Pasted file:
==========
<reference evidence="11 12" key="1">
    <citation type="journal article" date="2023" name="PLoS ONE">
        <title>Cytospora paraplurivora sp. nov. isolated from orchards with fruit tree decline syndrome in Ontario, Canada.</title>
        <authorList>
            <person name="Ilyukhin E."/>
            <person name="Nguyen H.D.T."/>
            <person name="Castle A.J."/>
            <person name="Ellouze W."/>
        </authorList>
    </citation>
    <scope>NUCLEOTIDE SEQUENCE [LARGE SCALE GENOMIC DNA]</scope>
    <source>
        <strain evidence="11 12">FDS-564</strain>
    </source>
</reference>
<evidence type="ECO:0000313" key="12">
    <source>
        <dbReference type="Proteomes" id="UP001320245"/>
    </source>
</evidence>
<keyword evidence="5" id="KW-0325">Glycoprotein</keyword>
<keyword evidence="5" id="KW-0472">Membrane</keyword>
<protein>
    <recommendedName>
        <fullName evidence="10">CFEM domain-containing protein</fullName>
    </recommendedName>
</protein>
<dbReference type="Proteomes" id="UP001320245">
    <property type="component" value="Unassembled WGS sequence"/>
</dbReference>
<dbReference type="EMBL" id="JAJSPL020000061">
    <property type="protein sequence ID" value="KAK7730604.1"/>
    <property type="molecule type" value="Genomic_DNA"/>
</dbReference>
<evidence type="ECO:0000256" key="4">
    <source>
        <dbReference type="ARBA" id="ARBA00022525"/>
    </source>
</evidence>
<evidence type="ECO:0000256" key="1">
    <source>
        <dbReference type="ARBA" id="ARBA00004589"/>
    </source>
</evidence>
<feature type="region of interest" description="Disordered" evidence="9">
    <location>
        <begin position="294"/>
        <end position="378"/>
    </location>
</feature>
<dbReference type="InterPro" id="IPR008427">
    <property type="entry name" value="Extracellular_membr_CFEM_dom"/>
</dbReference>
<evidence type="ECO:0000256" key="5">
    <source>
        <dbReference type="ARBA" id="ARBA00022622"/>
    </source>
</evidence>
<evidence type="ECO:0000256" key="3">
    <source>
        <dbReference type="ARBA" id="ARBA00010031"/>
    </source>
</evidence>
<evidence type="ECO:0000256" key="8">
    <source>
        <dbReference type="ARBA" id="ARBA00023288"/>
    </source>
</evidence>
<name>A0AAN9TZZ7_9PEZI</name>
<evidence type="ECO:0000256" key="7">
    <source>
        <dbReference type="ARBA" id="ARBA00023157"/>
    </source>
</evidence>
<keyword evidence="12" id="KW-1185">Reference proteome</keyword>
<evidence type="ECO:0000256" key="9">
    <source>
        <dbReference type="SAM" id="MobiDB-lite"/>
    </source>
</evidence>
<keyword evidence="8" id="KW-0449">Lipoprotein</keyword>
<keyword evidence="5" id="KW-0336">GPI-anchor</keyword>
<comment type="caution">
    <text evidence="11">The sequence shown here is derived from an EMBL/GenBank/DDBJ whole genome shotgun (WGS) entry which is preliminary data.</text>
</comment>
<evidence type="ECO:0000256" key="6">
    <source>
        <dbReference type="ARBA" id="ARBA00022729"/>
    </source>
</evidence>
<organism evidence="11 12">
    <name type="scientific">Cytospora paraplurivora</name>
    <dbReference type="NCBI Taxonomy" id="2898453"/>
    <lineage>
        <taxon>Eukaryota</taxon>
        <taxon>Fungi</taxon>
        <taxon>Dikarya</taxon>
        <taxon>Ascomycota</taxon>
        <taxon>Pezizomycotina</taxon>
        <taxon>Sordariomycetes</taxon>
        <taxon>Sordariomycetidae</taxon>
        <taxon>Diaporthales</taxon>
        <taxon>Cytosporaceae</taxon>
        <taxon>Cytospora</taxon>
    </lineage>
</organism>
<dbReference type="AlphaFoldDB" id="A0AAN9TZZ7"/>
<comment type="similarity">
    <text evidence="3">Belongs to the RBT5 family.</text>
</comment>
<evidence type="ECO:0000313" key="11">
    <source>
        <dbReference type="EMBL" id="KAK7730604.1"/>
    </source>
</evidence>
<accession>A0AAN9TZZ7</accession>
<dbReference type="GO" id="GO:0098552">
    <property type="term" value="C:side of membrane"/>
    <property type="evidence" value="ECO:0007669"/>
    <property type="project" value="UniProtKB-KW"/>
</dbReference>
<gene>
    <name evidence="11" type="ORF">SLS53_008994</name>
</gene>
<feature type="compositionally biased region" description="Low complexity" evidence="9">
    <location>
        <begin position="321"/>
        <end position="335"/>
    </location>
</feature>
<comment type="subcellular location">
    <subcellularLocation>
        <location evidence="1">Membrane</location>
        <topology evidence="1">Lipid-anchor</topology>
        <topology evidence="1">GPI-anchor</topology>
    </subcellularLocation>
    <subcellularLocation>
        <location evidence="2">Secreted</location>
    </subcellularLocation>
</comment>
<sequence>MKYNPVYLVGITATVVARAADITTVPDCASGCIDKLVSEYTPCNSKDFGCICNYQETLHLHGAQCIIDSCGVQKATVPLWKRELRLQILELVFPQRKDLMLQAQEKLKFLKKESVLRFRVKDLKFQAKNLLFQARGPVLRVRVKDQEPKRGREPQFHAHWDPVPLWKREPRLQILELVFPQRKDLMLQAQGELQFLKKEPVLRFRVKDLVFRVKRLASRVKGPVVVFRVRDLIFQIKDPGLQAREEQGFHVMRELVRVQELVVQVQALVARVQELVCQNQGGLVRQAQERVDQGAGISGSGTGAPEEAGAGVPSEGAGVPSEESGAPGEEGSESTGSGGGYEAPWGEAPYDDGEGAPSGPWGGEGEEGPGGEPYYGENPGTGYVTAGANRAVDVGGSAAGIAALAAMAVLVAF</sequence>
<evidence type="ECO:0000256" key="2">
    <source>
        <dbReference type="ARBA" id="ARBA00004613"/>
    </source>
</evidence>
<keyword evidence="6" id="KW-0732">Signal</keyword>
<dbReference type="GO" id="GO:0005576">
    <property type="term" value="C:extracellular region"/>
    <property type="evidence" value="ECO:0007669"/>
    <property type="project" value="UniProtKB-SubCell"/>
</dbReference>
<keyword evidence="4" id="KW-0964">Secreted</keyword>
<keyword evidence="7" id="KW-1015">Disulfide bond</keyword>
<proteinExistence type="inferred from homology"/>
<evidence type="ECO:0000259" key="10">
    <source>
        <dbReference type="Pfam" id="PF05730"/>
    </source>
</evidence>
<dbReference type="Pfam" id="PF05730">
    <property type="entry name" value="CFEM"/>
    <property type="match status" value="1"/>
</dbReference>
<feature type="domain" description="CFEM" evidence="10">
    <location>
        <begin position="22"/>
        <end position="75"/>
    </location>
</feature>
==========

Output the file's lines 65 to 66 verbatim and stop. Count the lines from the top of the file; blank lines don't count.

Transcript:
    <source>
        <dbReference type="ARBA" id="ARBA00023288"/>